These organisations receive annual grants from the Japanese Government, so that the ILCs can employ full-time personal assistants to help the disabled with daily activities.

Personal assistants in Japan earn salaries equal to those of fresh university graduates. They are also selected from a pool, so even if one or more of them go on leave, there will still be others to care for the disabled.

The Japanese ILCs also provide job opportunities by hiring the disabled as clerical and administrative staff.

Tan said the biggest problem faced by the disabled regarding independent living was not their physical limitations.

“Our biggest problem is social prejudice. When society treats us as if we don’t exist, and don’t consider our disabilities when designing access to public transport, buildings and offices, then we are forced into isolation.

“This is when the futility of life sets in, and we become depressed,” he said.

Tan said under the standard set by Jica, IL was defined as having equal opportunities and access to education, jobs, mobility and all other basic rights enjoyed by the able-bodied.

The standards mentioned above were not set by JICA but are included as part and parcel of the rights-based advocacy of the Independent Living Movement. There are four key concepts of Independent Living that were promulgated by Ed Roberts, the father of the Independent Living Movement. These concepts are adhered to by many Independent Living Centres worldwide. They are as follows:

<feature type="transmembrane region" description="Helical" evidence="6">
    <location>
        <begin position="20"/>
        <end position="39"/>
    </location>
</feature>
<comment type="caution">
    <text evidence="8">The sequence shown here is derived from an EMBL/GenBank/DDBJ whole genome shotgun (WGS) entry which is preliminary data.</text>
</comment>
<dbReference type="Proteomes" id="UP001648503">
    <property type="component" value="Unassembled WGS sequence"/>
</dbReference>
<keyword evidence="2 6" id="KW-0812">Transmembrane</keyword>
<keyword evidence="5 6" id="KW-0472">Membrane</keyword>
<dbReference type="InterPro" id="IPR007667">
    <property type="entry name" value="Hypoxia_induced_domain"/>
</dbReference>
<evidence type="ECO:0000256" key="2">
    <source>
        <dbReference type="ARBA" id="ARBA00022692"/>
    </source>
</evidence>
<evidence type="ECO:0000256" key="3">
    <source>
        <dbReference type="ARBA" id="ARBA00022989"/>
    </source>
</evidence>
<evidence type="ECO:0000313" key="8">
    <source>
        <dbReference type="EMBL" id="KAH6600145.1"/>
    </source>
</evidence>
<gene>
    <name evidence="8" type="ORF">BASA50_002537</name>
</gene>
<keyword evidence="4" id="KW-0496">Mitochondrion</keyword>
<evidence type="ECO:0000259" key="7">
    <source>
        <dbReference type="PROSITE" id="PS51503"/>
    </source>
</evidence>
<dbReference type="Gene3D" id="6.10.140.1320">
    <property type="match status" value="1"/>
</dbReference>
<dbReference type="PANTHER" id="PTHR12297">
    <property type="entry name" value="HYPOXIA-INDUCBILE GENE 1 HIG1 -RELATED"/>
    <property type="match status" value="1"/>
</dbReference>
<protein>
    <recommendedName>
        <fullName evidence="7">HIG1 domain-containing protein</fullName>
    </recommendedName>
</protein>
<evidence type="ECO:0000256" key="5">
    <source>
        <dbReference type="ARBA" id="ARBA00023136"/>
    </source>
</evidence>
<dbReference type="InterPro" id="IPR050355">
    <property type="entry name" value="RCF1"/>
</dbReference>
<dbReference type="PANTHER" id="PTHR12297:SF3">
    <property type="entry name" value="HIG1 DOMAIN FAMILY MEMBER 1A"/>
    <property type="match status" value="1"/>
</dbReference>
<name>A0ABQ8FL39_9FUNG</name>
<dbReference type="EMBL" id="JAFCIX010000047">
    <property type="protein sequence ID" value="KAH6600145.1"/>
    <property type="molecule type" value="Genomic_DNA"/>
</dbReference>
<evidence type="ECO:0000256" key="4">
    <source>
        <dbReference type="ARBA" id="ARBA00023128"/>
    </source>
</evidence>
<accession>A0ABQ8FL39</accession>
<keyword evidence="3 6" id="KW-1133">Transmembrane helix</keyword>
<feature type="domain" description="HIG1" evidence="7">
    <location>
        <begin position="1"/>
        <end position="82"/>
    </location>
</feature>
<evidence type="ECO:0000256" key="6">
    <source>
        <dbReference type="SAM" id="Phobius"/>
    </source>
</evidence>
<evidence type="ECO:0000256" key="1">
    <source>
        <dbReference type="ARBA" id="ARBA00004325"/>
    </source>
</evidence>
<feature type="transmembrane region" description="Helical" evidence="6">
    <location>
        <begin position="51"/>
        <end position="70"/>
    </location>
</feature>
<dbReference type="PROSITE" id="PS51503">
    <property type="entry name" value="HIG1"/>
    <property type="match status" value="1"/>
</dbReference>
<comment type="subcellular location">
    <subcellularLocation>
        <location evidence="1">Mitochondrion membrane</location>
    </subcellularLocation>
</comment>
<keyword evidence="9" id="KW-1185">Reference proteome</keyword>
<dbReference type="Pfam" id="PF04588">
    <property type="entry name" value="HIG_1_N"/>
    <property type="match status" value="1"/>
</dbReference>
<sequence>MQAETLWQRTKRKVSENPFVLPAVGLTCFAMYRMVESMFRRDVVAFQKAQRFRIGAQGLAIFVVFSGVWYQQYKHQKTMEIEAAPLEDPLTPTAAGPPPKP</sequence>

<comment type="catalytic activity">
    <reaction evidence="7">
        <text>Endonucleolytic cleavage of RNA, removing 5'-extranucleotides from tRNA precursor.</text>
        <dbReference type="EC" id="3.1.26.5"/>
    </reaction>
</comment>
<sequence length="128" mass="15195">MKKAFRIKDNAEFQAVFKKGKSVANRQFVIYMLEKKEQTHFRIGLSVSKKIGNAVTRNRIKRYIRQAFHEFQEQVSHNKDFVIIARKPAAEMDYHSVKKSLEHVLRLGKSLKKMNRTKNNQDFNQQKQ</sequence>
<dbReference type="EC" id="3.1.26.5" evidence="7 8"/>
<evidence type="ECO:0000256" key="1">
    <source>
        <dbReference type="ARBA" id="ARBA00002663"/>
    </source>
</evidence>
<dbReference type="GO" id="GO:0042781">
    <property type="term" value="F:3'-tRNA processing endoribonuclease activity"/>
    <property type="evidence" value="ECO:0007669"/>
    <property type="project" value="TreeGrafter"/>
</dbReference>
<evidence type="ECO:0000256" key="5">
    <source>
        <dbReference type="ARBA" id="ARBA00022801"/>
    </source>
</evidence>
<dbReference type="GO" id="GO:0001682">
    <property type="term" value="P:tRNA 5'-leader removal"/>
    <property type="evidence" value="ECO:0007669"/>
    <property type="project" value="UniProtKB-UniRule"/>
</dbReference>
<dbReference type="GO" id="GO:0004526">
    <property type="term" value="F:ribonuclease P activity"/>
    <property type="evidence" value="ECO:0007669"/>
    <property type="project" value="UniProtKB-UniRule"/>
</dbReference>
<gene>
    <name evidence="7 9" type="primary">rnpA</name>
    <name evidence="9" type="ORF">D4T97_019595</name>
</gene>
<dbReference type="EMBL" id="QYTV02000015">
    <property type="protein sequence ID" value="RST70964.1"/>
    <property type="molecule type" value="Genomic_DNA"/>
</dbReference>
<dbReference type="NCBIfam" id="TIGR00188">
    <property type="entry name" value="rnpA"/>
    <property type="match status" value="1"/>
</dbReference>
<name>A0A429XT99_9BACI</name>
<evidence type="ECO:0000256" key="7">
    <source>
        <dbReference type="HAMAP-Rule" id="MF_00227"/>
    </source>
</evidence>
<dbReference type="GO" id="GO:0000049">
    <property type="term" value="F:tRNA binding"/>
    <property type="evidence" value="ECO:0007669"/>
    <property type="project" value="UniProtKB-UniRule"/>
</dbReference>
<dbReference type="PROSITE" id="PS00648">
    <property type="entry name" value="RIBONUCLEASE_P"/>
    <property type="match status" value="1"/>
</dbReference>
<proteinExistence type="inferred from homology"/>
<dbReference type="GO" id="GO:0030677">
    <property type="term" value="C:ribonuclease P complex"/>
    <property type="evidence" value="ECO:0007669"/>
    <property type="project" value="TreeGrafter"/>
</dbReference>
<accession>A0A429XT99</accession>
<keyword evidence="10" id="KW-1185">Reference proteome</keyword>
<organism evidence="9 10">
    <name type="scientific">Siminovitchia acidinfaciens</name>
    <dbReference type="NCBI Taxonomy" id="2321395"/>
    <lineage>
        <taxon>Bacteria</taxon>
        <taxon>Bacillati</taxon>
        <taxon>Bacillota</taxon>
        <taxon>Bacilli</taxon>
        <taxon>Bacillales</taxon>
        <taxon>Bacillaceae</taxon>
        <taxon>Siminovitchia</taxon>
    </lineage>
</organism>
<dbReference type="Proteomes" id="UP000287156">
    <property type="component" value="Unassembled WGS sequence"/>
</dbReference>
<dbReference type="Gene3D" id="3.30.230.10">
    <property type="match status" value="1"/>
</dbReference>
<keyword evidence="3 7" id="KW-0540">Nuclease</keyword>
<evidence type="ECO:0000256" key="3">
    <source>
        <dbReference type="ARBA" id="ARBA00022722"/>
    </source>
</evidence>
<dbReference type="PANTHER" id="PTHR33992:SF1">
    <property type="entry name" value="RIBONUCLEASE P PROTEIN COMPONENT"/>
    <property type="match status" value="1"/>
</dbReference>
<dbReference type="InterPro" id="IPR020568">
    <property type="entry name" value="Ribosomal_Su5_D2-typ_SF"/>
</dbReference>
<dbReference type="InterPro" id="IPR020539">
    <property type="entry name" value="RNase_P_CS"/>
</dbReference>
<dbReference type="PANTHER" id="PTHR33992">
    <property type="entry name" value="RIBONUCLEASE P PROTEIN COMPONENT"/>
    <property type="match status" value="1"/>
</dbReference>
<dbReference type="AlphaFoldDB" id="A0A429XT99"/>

1. People with disabilities should live in their communities instead of staying in institutions.
  2. People with disabilities are neither patients to be cared for, children to be protected, nor God to be worshipped.
  3. People with disabilities themselves can identify the necessary assistance required and manage it.
  4. People with disabilities are the victims of social prejudice rather than the victims of disabilities.

The criterias for accredited Independent Living Centres are set by the Independent Living Councils of the respective countries. These Independent Living Councils employ similar criterias:

  1. 51% of the board members must be disabled persons where the chairman and other key members must also be disabled persons
  2. The Centre must be non-residential
  3. The Centre must provide core services – peer counseling, personal assistant service, Independent Living Skills training, social advocacy and referral services on housing and welfare

The Uniform Building (Amendment) Bylaws 1991 of the Street Drainage and Building Act 1974 provides clear guidelines for the disabled to have access to public buildings and even specifies the gradient for ramps.